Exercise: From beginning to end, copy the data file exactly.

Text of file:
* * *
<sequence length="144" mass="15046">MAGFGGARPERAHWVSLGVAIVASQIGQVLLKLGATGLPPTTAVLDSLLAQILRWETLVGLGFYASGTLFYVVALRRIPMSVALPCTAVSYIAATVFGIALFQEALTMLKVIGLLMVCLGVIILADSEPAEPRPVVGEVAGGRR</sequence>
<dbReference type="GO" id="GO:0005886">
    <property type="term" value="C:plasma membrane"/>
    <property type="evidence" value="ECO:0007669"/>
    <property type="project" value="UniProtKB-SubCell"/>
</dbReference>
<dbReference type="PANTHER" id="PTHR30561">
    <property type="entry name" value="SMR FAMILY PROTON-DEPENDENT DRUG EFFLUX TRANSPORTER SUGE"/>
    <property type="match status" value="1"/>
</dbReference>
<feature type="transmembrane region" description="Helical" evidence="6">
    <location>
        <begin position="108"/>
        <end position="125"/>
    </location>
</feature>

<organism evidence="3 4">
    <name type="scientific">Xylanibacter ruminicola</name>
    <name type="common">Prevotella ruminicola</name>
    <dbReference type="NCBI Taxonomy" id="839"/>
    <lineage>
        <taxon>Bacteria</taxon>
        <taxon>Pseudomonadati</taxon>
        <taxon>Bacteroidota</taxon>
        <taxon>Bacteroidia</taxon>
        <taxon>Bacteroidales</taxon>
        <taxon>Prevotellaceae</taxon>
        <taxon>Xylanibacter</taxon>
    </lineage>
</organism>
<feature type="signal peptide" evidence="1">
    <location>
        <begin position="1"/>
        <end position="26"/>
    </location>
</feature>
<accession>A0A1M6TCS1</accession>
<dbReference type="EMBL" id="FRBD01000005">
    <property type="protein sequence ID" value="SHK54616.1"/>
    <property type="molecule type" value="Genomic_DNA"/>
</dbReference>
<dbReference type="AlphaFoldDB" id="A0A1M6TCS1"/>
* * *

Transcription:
<sequence length="144" mass="15046">MAGFGGARPERAHWVSLGVAIVASQIGQVLLKLGATGLPPTTAVLDSLLAQILRWETLVGLGFYASGTLFYVVALRRIPMSVALPCTAVSYIAATVFGIALFQEALTMLKVIGLLMVCLGVIILADSEPAEPRPVVGEVAGGRR</sequence>
<dbReference type="GO" id="GO:0005886">
    <property type="term" value="C:plasma membrane"/>
    <property type="evidence" value="ECO:0007669"/>
    <property type="project" value="UniProtKB-SubCell"/>
</dbReference>
<dbReference type="PANTHER" id="PTHR30561">
    <property type="entry name" value="SMR FAMILY PROTON-DEPENDENT DRUG EFFLUX TRANSPORTER SUGE"/>
    <property type="match status" value="1"/>
</dbReference>
<feature type="transmembrane region" description="Helical" evidence="6">
    <location>
        <begin position="108"/>
        <end position="125"/>
    </location>
</feature>

<organism evidence="3 4">
    <name type="scientific">Xylanibacter ruminicola</name>
    <name type="common">Prevotella ruminicola</name>
    <dbReference type="NCBI Taxonomy" id="839"/>
    <lineage>
        <taxon>Bacteria</taxon>
        <taxon>Pseudomonadati</taxon>
        <taxon>Bacteroidota</taxon>
        <taxon>Bacteroidia</taxon>
        <taxon>Bacteroidales</taxon>
        <taxon>Prevotellaceae</taxon>
        <taxon>Xylanibacter</taxon>
    </lineage>
</organism>
<feature type="signal peptide" evidence="1">
    <location>
        <begin position="1"/>
        <end position="26"/>
    </location>
</feature>
<accession>A0A1M6TCS1</accession>
<dbReference type="EMBL" id="FRBD01000005">
    <property type="protein sequence ID" value="SHK54616.1"/>
    <property type="molecule type" value="Genomic_DNA"/>
</dbReference>
<dbReference type="AlphaFoldDB" id="A0A1M6TCS1"/>